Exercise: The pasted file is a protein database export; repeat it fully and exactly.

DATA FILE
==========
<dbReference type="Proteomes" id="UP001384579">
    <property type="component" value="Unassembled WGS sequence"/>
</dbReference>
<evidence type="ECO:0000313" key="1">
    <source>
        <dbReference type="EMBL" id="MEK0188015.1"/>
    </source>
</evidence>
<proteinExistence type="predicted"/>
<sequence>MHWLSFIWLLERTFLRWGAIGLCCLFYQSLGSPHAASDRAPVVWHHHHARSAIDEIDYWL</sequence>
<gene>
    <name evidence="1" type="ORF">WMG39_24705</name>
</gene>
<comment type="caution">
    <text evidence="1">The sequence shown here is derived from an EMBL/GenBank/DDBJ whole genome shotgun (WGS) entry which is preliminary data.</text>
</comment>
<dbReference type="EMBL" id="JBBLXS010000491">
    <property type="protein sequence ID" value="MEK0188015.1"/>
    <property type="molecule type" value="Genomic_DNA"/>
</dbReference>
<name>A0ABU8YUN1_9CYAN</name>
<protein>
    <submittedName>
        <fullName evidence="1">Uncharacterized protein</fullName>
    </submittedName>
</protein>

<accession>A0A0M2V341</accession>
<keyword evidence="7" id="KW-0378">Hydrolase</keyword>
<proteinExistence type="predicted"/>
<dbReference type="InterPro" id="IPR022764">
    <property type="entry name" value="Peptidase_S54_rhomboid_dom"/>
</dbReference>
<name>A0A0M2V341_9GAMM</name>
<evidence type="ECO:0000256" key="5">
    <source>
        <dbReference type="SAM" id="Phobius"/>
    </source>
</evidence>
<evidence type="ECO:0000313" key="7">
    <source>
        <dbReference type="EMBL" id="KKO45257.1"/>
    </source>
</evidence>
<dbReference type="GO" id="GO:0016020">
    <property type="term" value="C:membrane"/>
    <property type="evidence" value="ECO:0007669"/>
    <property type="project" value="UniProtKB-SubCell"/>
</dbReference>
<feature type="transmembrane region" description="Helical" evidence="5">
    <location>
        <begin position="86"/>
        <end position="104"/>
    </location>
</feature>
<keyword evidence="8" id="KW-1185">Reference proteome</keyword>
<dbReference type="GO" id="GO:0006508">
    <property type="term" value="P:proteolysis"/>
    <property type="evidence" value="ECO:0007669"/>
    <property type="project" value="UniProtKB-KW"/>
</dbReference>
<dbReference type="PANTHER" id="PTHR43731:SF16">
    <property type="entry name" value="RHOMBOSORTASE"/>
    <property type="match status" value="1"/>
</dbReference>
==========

<dbReference type="Proteomes" id="UP001384579">
    <property type="component" value="Unassembled WGS sequence"/>
</dbReference>
<evidence type="ECO:0000313" key="1">
    <source>
        <dbReference type="EMBL" id="MEK0188015.1"/>
    </source>
</evidence>
<proteinExistence type="predicted"/>
<sequence>MHWLSFIWLLERTFLRWGAIGLCCLFYQSLGSPHAASDRAPVVWHHHHARSAIDEIDYWL</sequence>
<gene>
    <name evidence="1" type="ORF">WMG39_24705</name>
</gene>
<comment type="caution">
    <text evidence="1">The sequence shown here is derived from an EMBL/GenBank/DDBJ whole genome shotgun (WGS) entry which is preliminary data.</text>
</comment>
<dbReference type="EMBL" id="JBBLXS010000491">
    <property type="protein sequence ID" value="MEK0188015.1"/>
    <property type="molecule type" value="Genomic_DNA"/>
</dbReference>
<name>A0ABU8YUN1_9CYAN</name>
<protein>
    <submittedName>
        <fullName evidence="1">Uncharacterized protein</fullName>
    </submittedName>
</protein>

<accession>A0A0M2V341</accession>
<keyword evidence="7" id="KW-0378">Hydrolase</keyword>
<proteinExistence type="predicted"/>
<dbReference type="InterPro" id="IPR022764">
    <property type="entry name" value="Peptidase_S54_rhomboid_dom"/>
</dbReference>
<name>A0A0M2V341_9GAMM</name>
<evidence type="ECO:0000256" key="5">
    <source>
        <dbReference type="SAM" id="Phobius"/>
    </source>
</evidence>
<evidence type="ECO:0000313" key="7">
    <source>
        <dbReference type="EMBL" id="KKO45257.1"/>
    </source>
</evidence>
<dbReference type="GO" id="GO:0016020">
    <property type="term" value="C:membrane"/>
    <property type="evidence" value="ECO:0007669"/>
    <property type="project" value="UniProtKB-SubCell"/>
</dbReference>
<feature type="transmembrane region" description="Helical" evidence="5">
    <location>
        <begin position="86"/>
        <end position="104"/>
    </location>
</feature>
<keyword evidence="8" id="KW-1185">Reference proteome</keyword>
<dbReference type="GO" id="GO:0006508">
    <property type="term" value="P:proteolysis"/>
    <property type="evidence" value="ECO:0007669"/>
    <property type="project" value="UniProtKB-KW"/>
</dbReference>
<dbReference type="PANTHER" id="PTHR43731:SF16">
    <property type="entry name" value="RHOMBOSORTASE"/>
    <property type="match status" value="1"/>
</dbReference>